Frozen, one of the most successful Disney animated films of all time, has inspired a multitude of fan theories that vary from reasonable to downright ridiculous. One recent example takes real-life science and applies it to a movie where a queen can alter thermo-dynamics of nature itself.
The theory focuses on Sven, the reindeer companion of Kristoff, and clues about his character that might darken the sunshine and joy offered by this modern Disney classic. By looking at the life cycle of real-life reindeer, the theorist unravels a potentially dark and depressing side to Frozen.
The theory, posted to Reddit, uses what we know about reindeer antlers and lifespans in the real world to conclude that Sven is female. And, sadly, does not have a lot of time left.
The theory establishes that reindeer antlers are shed at different times of year depending on the sex of the reindeer. Male reindeer shed their antlers in mid-December, while younger male antlers shed them during mid-spring. Female reindeer retain their antlers until the summer.
Because Frozen primarily takes place during July, it is clear that Sven must be female. The only problem is this stands in direct contradiction to all official material offered by Disney.
Still, maybe Disney ought to reconsider what Sven's sex is, since the theory goes on to explain that male reindeer tend to die very young due to their aggressive lifestyles. The average lifespan of a male reindeer is five years, with some managing to live up until 10. Female reindeer live up to fifteen.
But don't feel too optimistic yet about Sven's life, since that means that, judging by how Kristoff knew Sven since he was a kid, Sven must be nearing the end of her (or his) life.
Like many fan theories, this one takes the real science of our world and applies it to a fictional one that doesn't adhere to the laws of ours. Disney films are hardly scientifically accurate. Some have featured fish with gills flopping around on land for extended periods of time without struggling to breathe and flowers that can restore youth.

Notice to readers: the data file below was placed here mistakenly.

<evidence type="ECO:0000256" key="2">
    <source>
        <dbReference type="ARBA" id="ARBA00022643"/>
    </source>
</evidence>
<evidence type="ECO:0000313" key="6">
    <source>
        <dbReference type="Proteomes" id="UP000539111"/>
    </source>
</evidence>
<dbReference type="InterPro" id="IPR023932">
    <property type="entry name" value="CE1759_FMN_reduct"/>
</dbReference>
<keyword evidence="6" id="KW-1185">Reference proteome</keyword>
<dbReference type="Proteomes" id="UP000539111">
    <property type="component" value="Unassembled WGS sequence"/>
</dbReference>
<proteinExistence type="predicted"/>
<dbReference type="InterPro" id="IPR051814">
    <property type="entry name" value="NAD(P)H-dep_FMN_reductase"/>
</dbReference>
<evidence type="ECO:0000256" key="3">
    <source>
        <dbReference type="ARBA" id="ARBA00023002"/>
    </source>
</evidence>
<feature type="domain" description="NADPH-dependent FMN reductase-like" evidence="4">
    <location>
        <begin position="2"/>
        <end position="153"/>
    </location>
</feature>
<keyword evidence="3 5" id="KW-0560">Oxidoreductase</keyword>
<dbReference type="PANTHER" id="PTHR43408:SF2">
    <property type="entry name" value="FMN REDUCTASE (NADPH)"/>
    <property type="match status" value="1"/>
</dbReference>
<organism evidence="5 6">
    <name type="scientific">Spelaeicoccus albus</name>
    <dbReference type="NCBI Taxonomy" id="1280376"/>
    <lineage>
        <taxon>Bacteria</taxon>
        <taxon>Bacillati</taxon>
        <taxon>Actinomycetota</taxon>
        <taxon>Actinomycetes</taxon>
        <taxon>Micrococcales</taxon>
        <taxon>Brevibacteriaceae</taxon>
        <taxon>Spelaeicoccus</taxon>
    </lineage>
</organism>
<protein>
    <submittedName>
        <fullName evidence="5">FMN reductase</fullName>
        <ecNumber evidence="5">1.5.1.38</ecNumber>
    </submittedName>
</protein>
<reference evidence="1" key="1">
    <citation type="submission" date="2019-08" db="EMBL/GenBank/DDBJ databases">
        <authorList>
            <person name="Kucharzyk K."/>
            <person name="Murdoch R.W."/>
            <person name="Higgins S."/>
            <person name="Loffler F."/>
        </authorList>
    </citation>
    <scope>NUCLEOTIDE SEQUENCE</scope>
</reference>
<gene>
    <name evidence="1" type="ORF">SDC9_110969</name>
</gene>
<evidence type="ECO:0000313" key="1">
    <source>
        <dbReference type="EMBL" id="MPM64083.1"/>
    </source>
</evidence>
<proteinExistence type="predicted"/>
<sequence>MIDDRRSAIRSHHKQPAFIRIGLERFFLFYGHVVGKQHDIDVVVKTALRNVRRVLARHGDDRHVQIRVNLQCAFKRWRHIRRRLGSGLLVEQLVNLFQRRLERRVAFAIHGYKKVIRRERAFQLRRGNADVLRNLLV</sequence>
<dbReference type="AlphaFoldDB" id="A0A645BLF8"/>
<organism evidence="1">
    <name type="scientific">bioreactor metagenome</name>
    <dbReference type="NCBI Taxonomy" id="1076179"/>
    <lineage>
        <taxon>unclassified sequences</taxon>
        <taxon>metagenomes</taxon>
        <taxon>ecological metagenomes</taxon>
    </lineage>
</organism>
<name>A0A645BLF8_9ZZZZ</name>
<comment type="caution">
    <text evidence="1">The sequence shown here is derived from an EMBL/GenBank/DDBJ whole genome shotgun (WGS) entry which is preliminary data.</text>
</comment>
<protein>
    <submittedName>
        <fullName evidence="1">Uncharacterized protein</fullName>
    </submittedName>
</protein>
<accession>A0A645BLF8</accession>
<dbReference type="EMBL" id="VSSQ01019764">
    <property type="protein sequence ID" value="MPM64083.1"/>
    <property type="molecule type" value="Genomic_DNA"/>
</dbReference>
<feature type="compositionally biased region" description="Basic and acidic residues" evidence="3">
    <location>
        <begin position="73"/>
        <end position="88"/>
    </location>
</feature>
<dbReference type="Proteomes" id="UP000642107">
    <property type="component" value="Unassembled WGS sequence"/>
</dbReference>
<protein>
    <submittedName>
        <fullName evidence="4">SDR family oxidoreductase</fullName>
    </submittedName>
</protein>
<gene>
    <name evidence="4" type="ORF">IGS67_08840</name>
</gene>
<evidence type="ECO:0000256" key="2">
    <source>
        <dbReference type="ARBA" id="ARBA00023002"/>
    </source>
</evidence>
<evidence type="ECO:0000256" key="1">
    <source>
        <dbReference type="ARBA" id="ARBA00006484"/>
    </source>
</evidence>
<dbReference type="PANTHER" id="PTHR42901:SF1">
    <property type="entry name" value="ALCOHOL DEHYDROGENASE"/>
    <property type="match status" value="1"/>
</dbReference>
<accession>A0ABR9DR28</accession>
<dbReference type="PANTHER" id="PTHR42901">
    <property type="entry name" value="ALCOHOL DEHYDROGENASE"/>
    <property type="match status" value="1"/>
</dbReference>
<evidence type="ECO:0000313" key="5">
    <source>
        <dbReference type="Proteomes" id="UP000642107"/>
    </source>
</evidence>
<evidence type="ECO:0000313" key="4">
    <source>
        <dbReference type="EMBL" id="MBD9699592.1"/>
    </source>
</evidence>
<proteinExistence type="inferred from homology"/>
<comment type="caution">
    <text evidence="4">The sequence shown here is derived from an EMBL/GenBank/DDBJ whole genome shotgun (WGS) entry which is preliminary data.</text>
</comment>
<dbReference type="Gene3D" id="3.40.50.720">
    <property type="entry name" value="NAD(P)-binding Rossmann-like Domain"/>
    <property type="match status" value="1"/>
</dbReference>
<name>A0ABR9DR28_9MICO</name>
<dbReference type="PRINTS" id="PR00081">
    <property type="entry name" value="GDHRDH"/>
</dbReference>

The idea that Sven must be both female and almost at death's door does not jive with the magical realism approach Disney takes with their animal companions. Disney critters are never truly realistic. They emote and have personalities not unlike people. Sven is no exception.
This means that real life science shouldn't be applied to Sven. It's perfectly possible that Frozen's reindeer have different biological functions than real ones. After all, rock trolls and magic snow don't exist in the real world. Why should the life cycles of reindeer be any different?
Assuming this pseudo-science is true, perhaps we can brush over the flaw in Sven's antlers. But what about male reindeer dying young in general?
Sven spent his entire life with Kristoff. It is highly possible that, because of this, the naturally aggressive life patterns most reindeer undergo didn't materialize in Sven. Which means that, maybe, because of Kristoff's nurturing, Sven's violent nature never materialized.
Regardless, that doesn't mean Sven has much time left. Assuming Frozen 2 takes place even two years after the original -- or even a few months -- that brings us closer to the inevitability that Sven will probably die of old age pretty soon. This is Sven's last adventure by any metric. (Unless Sven stumbles upon that magic flower of youth...)
Or, as the theory jokingly suggests, Kristoff could just have multiple reindeer who are all, for lack of better imagination, named Sven.